Anti-Vaccine Campaigns: How Do We Respond?
By Sebastian Kevany, Key Correspondent with the Irish Global Health Network
Date: 18th Jan 2021
The Irish philosopher Edmund Burke tells us that all it takes for evil to triumph is for good men to do nothing. But how can we interpret this statement in the contemporary public health context? Perhaps the best place to start is with the premise that proven, safe and effective curative treatments, approved at the highest national and international levels, are a force for good in our society. If this premise is accepted, and we are dependent on successful vaccination campaigns to return to normal societal functioning – ending a miserable period for many people, particularly the elderly and vulnerable populations – then, one might well ask, wherefore the evil?
Yet, in Ireland as elsewhere, there is the risk that far-right political and social movements may threaten this force for societal good. Through high-profile anti-vaccination campaigns that make use of alarming rhetoric and inaccurate statements about vaccine safety and effectiveness, the national effort to rollout vaccines safely and efficiently is under threat.
As we are all aware, we live in an era of fake news and, not least thanks to the proliferation of internet platforms, the promulgation and presentation of opinions as facts is rife. It is almost impossible for many of us to distinguish between the two, and this situation is compounded when scientific evidence is presented as being false. The end result, to say the least, is confusing.
Yet, to return to Burke, what can the individual or community actually do in the face of such threats? Such organizations thrive on publicity, of any kind, and therefore, to many, even challenging them merely feeds their energy and draws attention to inaccurate public health statements. Many people, with this concept in mind, will choose to look the other way. Further encouragement to do so is provided by the culture of fear and the threat of being subject to public ridicule or censure.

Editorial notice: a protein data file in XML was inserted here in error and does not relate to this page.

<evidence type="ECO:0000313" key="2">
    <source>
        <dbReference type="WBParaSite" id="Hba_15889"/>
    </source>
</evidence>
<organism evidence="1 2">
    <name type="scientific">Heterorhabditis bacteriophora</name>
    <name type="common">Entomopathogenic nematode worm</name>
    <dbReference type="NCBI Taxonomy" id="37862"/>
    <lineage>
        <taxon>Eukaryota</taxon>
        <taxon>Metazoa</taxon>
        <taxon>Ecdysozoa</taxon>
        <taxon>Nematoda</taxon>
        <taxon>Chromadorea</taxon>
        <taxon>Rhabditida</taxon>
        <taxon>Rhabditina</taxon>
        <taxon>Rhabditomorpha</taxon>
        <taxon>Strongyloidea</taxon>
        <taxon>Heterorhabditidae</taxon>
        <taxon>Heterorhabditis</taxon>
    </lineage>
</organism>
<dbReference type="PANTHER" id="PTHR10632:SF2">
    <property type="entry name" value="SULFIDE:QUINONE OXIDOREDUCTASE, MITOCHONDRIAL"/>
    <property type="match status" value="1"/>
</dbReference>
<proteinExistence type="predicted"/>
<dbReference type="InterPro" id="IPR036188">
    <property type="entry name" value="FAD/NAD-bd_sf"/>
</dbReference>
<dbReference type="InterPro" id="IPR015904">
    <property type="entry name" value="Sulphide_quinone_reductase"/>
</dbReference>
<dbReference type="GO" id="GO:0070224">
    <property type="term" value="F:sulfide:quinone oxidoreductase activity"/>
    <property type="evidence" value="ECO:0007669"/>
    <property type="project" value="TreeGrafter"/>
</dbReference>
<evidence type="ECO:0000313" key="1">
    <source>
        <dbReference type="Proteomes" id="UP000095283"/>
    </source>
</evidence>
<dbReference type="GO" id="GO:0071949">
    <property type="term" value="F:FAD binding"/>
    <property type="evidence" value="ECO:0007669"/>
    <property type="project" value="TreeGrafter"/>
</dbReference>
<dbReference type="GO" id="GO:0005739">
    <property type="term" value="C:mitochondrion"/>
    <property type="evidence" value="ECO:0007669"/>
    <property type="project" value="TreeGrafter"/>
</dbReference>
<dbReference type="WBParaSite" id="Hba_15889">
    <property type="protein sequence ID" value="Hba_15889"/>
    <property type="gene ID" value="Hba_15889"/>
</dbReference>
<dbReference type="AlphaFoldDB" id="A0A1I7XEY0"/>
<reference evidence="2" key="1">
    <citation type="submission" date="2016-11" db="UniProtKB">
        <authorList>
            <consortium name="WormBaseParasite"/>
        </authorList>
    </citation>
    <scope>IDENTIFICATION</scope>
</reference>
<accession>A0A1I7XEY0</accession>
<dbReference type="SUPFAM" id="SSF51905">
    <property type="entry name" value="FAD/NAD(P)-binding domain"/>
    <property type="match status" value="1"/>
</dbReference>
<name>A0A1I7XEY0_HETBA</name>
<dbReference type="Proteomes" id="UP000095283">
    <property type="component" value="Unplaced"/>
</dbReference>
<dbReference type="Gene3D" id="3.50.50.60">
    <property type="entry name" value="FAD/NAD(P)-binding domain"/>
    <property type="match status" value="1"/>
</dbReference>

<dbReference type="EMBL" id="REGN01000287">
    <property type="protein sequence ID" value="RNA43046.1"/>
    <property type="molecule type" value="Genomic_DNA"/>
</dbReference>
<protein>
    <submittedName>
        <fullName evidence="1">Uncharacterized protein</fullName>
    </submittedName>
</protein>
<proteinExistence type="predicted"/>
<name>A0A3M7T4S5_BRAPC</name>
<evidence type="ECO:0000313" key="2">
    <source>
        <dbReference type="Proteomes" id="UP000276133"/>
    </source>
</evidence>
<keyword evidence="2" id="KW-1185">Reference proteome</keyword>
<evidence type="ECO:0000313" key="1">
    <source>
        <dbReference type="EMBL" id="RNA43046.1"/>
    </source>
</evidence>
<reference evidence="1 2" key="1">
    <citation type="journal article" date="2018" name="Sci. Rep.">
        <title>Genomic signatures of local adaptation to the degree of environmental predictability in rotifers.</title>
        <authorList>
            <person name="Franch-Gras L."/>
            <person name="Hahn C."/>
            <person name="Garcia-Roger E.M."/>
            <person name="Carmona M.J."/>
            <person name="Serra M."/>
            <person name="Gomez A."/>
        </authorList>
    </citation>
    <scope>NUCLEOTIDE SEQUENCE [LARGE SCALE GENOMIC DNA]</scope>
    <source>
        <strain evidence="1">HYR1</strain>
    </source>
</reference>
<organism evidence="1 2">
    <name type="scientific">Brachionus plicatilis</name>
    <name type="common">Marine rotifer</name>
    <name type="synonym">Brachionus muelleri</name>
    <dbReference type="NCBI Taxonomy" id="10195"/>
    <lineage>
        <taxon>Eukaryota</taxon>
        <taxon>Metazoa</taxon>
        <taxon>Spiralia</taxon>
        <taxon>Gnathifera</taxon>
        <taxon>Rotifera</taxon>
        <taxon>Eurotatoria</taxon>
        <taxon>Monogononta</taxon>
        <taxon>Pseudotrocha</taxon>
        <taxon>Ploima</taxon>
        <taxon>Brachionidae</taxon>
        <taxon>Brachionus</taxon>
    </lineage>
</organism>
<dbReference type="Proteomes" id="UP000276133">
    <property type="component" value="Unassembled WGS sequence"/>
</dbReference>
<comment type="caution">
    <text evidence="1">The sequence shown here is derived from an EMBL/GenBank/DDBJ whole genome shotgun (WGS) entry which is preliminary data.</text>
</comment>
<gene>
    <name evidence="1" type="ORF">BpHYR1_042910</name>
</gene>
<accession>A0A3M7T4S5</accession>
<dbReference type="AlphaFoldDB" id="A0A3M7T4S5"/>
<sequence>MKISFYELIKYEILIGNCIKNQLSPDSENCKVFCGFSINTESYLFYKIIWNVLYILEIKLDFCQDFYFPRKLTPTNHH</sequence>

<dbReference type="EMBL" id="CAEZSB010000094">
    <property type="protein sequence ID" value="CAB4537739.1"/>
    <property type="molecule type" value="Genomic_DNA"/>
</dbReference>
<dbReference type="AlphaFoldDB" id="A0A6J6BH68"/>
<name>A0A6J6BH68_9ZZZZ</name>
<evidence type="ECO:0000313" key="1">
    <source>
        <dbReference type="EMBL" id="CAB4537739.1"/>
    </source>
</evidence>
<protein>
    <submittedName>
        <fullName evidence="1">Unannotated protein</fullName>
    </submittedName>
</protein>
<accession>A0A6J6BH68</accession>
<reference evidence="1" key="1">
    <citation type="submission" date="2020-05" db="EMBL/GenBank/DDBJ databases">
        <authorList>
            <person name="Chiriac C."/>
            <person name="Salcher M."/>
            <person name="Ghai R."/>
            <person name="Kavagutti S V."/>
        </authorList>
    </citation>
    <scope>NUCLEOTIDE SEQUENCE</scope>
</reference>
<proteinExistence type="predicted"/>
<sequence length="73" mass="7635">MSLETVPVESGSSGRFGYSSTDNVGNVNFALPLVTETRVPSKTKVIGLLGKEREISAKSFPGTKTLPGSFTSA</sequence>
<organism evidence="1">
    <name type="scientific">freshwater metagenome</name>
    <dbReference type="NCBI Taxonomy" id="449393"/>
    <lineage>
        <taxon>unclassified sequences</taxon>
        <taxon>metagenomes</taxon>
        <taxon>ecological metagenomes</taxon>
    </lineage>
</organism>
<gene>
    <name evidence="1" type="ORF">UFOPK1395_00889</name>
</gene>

The far right, in the public health context, is also rightly protected by the law. As long as they stay within the realms of jurisprudence, they are, rightfully, allowed to express themselves in any way they choose. This key feature of liberal democratic societies is, of course, unimpeachable and beyond question.
Yet, despite all of these challenges to confronting public health misinformation, there is much that we as communities, individuals, and society as a whole can do to voice alternate opinions. Just as Ireland essentially ignored the rise of local fascism in the 1930s, there is power in avoiding, disdaining, and isolating these forces. Freedom of movement, speech and expression is therefore maintained.
But, a show is nothing without an audience: if the disinformation presented to Irish society by extremist groups, via the morally abhorrent tactic of threatening the public health for political or personal gain, is exposed for what it is – at best, the selective use of facts (which is itself is little more than dishonesty), and the manipulation of statistics, then interest will quickly fade away as such groups are exposed as, at best, fringe elements.
Burke’s statement is echoed by another: Alexander Pope’s sentiment that a little knowledge, in the wrong hands, is a dangerous thing. No doubt Ireland’s extremist groups will want to draw attention to the occasional failure in vaccine effectiveness: in point of fact, current success rates, while magnificently high, is inevitably going to have, as with any treatment, a proportion of patients for whom it is ineffective. But to present these isolated case reports as the status quo through selective reporting and sensationalist overage, with all the associated viral transmission of such news by the susceptible, is simply wrong.
The political forces that have produced political upheaval in the United Kingdom and elsewhere in recent years, amongst other places rely on such susceptibility, just as they rely on the internet and technology for the rapid transmission of semi-or selective facts before they can be verified. We are, collectively, waking up to this trend – just as the era of television initially produced Cold War paranoia, which faded as people lost faith in the medium, so too may we be living in such a tech-driven era of hysteria which has been exploited by the Irish fringe. If we are to believe that the goal of such groups is to undermine organizations such as the World Health Organization and the supranational constructs, order, and checks and balances that they represent, then vigilance has to start at home, for each one of us.
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